Thoughts about my lovely sister-in-law:
Mary was my sister-in-law. I first met Mary back in the 1980s. She made me feel right at home with the Kiska family from very first minute I met her. At that time, I was a smoker, and while I don’t remember the exact words Mary said when I first met her, they were something like ”Oh good, you’re a smoker. Here, have a glass of wine! He’s a keeper, Juice”. And we both burst out laughing.
From then on, there were loads of things to love about Mary. Like how much she loved her daughter Julia; how deeply she cared for Nan, and John, and my wife, Julie; the way she snorted when she really got laughing hard; the way she absolutely loved a celebration or party; the way she decorated her house for almost every holiday imaginable; the way she decorated our house whether we wanted to or not; how she loved candles, and soap, and knick-knacks; and just how much she enjoyed life. There are so many things that come to mind when I think of my sister-in-law, but here are just two things that made her very special to me:
1/ Mary was one of the most generous people I have ever known. She loved to give. It didn’t matter how big or small. It was the sheer joy of giving that gave Mary so much pleasure. You could see it in her eyes and her smile, and you could hear it in her laughter. She was one of the most kind and generous people that I have ever known. And she had a fantastic sense of humour. For many years now, we have always held Christmas Eve at our house. One year, after it took us about eight hours to open presents, the family talked briefly about not giving each other Christmas gifts anymore. Mary was mortified. “Well, we still have to give the kiddie’s gifts. It just wouldn’t be right” she said. “And it’s always nice to have a little something for the adults” she said. So after some discussion, it was decided that we would give each ‘modest’ Christmas loot bags. Mary, of course, filled shopping bags full of goodies for everyone. She simply loved to watch everyone’s reaction when they opened their gifts. I remember one year, one of things she gave me was a “penis and testicles” sock warmer. As I was opening the gift, Mary started laughing. When I finally unwrapped the thing, it was about 15” long. And as I was holding it up, trying to figure out what the hell it was, Mary said “Do you think it’ll fit?” and started ‘snorting with laughter’, tears pouring down her cheeks. Christmas will never be the same without her.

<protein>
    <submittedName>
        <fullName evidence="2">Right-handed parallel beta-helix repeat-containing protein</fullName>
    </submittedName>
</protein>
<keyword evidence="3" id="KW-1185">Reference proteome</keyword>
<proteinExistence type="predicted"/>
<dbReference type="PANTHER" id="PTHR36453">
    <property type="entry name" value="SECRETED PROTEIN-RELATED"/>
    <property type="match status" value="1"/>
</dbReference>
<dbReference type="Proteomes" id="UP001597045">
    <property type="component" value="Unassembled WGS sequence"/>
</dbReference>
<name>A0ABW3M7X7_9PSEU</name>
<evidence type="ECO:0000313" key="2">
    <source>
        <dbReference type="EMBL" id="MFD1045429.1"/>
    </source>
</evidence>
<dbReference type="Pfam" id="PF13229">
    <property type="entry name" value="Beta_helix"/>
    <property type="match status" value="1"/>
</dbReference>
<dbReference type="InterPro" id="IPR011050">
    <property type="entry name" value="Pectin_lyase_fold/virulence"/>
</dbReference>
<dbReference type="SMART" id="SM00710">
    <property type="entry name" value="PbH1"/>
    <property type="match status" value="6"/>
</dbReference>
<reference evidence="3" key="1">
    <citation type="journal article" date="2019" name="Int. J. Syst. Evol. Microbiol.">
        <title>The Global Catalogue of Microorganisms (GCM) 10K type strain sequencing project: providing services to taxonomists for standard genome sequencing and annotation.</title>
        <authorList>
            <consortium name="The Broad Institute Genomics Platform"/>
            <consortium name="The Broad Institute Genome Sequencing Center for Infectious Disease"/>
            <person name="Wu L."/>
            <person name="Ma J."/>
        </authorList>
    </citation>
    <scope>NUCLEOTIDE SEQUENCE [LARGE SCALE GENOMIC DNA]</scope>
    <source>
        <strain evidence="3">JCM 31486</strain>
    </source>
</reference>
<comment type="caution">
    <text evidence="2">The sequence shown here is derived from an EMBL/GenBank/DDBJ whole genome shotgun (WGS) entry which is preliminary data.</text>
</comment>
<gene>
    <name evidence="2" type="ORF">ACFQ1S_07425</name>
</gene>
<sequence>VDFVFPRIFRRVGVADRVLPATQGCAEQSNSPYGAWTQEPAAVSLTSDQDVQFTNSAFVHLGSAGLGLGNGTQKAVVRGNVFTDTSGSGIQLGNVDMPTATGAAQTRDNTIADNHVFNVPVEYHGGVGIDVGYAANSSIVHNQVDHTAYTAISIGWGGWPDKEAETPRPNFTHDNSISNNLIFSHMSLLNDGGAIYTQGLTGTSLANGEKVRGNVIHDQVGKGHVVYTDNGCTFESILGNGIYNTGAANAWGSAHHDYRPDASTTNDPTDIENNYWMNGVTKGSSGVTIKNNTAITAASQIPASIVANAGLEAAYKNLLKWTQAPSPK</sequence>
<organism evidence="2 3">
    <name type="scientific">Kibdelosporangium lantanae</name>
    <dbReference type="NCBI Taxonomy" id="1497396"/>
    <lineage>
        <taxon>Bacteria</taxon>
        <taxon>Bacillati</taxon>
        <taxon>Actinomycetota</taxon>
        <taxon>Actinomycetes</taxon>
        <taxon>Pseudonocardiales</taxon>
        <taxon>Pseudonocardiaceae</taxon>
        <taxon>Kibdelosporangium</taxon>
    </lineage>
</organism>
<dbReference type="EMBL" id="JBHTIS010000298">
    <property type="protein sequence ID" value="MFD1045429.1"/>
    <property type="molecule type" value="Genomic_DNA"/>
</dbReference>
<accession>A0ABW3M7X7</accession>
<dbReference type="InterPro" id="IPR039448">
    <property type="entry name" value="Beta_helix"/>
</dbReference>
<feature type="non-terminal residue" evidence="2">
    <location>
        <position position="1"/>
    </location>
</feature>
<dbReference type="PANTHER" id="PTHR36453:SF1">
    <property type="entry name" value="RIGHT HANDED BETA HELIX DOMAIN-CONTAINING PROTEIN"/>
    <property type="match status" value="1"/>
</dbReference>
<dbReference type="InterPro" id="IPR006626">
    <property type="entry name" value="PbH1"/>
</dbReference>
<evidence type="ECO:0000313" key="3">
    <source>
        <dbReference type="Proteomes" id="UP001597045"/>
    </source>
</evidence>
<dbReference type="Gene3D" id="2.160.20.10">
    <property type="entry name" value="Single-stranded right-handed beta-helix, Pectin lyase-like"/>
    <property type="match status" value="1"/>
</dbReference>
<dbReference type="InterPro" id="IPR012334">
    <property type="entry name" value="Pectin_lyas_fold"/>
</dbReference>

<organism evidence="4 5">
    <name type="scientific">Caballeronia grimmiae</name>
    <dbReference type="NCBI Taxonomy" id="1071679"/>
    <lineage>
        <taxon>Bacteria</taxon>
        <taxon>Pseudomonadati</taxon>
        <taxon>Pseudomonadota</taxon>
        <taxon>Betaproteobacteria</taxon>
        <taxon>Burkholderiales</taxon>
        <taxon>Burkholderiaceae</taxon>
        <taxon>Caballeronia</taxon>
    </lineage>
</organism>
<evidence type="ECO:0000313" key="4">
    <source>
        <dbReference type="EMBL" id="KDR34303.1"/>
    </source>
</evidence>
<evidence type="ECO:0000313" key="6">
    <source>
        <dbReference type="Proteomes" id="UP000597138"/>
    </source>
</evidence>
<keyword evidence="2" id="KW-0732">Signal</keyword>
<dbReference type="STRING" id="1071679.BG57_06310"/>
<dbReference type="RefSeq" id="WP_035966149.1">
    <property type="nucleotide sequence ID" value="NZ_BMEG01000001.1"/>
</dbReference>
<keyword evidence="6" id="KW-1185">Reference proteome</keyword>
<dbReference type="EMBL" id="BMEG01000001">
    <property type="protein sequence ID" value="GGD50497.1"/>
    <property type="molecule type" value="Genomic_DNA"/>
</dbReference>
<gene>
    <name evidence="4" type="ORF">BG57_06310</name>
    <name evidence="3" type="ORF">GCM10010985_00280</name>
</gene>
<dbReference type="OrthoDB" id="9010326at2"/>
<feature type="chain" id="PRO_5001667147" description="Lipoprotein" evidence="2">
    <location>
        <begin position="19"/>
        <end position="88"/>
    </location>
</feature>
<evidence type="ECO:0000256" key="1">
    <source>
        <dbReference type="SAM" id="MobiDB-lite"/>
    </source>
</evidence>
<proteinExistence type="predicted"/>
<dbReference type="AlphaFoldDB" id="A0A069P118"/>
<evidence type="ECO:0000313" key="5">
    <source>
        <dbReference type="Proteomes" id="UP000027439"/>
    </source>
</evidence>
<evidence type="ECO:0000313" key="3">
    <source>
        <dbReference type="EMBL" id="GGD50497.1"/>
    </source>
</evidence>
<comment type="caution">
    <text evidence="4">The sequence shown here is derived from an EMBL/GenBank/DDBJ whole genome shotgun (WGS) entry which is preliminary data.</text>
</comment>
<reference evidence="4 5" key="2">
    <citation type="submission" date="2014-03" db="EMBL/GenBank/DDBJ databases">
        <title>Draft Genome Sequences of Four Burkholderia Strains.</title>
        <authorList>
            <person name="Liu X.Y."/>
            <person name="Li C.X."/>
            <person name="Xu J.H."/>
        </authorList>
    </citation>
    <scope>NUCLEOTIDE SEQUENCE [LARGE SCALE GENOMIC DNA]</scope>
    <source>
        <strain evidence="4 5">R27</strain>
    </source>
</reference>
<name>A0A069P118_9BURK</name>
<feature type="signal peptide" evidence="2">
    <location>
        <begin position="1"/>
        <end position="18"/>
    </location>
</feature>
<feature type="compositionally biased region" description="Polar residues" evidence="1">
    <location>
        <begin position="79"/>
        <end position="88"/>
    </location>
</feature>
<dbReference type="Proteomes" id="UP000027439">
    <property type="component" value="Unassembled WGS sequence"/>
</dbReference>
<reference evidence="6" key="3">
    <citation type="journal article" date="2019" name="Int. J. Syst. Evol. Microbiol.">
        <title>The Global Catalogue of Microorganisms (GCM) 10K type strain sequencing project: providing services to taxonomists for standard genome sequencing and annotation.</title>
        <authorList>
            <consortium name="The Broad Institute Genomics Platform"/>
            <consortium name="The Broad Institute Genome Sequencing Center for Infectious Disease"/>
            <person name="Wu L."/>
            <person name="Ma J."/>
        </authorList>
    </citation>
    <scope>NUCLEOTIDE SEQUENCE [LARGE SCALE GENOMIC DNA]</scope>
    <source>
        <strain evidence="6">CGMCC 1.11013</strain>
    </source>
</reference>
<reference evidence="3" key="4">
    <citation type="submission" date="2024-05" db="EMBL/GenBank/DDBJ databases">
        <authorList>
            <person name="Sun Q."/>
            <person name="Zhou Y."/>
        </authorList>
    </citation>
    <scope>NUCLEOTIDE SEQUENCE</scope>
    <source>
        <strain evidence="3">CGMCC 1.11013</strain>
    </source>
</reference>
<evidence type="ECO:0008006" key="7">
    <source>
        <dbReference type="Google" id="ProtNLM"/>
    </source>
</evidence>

2/ Mary made people feel special. Julie and I have hosted many family functions over the years. And Nan, John, and Mary have always been great with our kids. But, in particular, I used to love seeing what Mary would pull out of her pocket or purse after she had arrived. One time it would be candy or gum, or stick-on-nails for Em, or ‘crazy bones’ for Dave. After one visit, the kids looked like smarties because they were covered from head-to-toe in water-soluble tattoos. In fact, it was Mary who bought our daughter her first real tattoo when she turned 18. On one of these occasions, I cooked roast beef and Yorkshire pudding for dinner because I knew that Mary and Nan both ‘liked their beef’. Between the two of them, they probably pounded back half the roast. And with every mouthful, Mary raved about it. “Oh. my. God. This is so good!” she said over and over. It really wasn’t that good. I mean, it was okay, but Mary made me feel like Gordon Ramsey that day. Like I say, Mary just had a way of making everybody feel special. But the truth of the matter is that she was the one that was so special.
Words cannot express how much I am going to miss her.
Doug Talbott (Julie Kiska’s husband)